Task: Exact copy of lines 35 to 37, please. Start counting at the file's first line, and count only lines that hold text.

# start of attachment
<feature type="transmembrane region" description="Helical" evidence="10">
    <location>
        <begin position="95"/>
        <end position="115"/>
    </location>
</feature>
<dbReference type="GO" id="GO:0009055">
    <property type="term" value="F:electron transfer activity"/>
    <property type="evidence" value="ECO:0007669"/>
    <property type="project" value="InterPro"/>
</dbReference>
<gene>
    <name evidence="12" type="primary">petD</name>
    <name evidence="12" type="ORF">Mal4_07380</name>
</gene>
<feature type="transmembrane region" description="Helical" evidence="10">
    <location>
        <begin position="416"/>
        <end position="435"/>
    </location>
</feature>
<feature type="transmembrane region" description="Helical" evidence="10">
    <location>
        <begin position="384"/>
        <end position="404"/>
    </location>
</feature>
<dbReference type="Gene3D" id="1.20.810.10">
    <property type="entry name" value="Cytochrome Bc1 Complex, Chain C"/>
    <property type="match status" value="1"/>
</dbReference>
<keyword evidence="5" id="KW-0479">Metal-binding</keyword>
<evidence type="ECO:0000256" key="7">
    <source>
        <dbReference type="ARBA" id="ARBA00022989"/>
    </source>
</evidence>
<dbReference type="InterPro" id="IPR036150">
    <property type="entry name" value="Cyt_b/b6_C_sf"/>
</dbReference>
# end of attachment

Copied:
        <dbReference type="ARBA" id="ARBA00022989"/>
    </source>
</evidence>